A great weekend

June 27, 2010 Leave a comment

I had an excellent weekend. Notable events included lots of talking with friends, playing some Mahjong, a thought for a design for my project, dinner at the fancy vegetarian place, and our Sunday trip to Long qing xia.

More complete blog posts are pending. For now I’m worn out and need to get some sleep. Rest assured that I’m living life to the fullest and all-together having a blast here in China.

Good lunch, Behai park, 包子 dinner, relaxed lab time

June 21, 2010 2 comments

I went for a run with Veronica in the morning and told her about Chanan’s plan to go to Long Qing Xia I heard about last night. We tried recruiting more people but for assorted reasons they weren’t really up for it. It got down to Chanan, veronica, me, Taylor, sarah, and Anya would go. Sarah and Anya had tickets for a ballet at 7, though, so they were going to leave earlier or we were all going to go back earlier.  I got down to the lobby ahead of them and began asking the front desk about logistics to make sure our plans were good.  The lady at the front desk was incredibly helpful and said that it would take 2.5 hours by car, and longer by bus. It eventually emerged that we could hire a car/driver to take us for 500 RMB round trip per car, which is fairly reasonable considering that allows us to spend the whole day there. We might look into getting a van to take a gaggle of us at once instead of 2 sedans. Maybe it would be more economical…  In any case there are plans in the works to do that next weekend, possibly. It sounds like a really interesting location with good scenery and good activities.

After that fell through we retreated to my room for a while to plot our next move. We decided to go to Beihai park, then to a tea house, then back to the hotel for possible swimming. We took the subway there and realized we were hungry so we wandered down a side street and found a really good restaurant.  It was a small place that wasn’t too expensive, the food was amazing, and the staff was really nice.  We struggled happily through the ordering process, notebooks full of useful characters spread across the table, wild gestures and slaughtered pronunciations blazing.  We had some delicious eggplant and fish and some less delicious tofu. Chanan’s friend Chanan (seriously, they were both named Chanan) who he met at temple this weekend met us there and spent the afternoon with us.

A group picture with our incredibly kind waitress

From the restaurant we went to Beihai park which, surprise surprise, was essentially another place the emperor built to party at.  It has a complex of buildings at the north side and a large lake with a central island and temple in the center. The whole place is attractively landscaped with willow trees and grass and rocks.  We rented 2 paddle boats and puttered around on the lake for an hour. The girls’ boat was apparently a dream to paddle while ours make grinding and clumping noises and really didn’t do a great job of moving us so we had a bit of a struggle.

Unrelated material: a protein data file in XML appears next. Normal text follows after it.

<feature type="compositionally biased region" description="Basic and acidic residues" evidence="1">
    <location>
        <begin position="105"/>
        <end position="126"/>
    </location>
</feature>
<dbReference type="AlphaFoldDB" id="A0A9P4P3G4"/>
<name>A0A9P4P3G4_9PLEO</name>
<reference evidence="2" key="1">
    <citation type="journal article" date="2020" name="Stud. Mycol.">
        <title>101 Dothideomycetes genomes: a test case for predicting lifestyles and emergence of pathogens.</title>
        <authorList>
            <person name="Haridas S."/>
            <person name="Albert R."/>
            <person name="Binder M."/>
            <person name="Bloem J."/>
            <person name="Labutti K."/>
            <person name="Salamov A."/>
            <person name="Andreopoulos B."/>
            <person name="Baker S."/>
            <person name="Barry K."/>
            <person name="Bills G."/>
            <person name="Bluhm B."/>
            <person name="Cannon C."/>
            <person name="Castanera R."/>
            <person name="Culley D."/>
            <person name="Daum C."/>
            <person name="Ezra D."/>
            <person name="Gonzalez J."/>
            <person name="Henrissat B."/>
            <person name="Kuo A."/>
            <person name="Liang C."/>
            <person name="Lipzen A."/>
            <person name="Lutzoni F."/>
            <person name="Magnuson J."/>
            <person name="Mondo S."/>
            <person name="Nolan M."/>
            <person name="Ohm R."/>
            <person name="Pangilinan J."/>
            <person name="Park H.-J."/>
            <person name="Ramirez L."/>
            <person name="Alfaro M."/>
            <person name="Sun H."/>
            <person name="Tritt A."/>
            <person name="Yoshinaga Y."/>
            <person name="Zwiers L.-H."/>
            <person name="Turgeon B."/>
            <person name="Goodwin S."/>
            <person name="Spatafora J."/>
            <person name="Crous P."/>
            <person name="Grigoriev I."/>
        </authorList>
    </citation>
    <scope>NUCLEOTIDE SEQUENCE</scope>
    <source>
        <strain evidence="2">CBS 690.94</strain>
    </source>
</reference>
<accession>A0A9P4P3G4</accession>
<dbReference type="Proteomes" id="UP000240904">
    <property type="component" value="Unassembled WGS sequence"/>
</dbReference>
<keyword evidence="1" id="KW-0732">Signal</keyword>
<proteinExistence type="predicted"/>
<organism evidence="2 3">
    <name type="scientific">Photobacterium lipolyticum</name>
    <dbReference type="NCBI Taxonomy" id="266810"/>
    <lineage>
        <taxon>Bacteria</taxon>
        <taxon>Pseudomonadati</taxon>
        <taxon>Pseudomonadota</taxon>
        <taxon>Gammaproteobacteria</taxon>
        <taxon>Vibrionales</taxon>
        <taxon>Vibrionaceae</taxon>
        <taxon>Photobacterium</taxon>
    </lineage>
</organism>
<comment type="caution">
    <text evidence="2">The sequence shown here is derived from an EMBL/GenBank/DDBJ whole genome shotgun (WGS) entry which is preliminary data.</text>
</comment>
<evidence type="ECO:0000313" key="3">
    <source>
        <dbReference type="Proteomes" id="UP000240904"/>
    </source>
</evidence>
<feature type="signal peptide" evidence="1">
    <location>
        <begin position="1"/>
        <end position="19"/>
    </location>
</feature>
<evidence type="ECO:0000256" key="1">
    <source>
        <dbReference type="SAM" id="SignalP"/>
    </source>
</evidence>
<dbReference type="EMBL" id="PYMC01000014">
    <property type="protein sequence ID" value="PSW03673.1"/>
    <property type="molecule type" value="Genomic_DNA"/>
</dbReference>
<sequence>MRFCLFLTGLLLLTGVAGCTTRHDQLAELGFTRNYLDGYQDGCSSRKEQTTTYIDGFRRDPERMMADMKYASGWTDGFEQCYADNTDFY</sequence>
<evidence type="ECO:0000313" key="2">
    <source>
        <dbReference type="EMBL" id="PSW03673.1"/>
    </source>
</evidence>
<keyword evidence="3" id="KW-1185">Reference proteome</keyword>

Me at Beihai park. In the background are a series of pavillions in which people are dancing and singing.

The park was nice and afterward we moved on to the Tea house phase of our plan.  We’d heard good things about the Laoshe tea house, so we took a cab from Beihai to there (only 10 RMB! Taxis in China are inexpensive).  We got there and it was, indeed, very nice with a relaxed room where you could drink tea and be serenaded by Chinese musicians. Unfortunately a single cup of tea (unless the menu was translated poorly) was 5-11 dollars, which we felt to be a bit absurd.  As such we left for the hotel.

Sarah and Anya went to prepare for their ballet show, Chanan’s friend went home, and Veronica, Chanan, and I went and got dinner at “the dumpling place” as it has come to be known.  We can’t read anything so we just make up names for places. It usually has to do with the location, type of food, and color/style of decoration of the restaurant.  This is a bit of a misnomer though as they do not, as far as I could tell, actually have dumplings. They have steamed buns (Bao1zi包子) which are delicious.  It was very inexpensive. 22 kuai for 18 包子 which filled the three of us up nicely. On my way home from dinner I decided to stop by the lab to make sure my worms which I started growing the day before were doing well and just generally make sure my stuff was doing ok.  Everything looked great and I got to talk with some of the people in my lab. I tried asking for something in Chinese which set off a whole conversation trying to explain some stuff to me.  It seems like the lab is a fun place but they get their work done and save socializing for down time, which is probably for the best.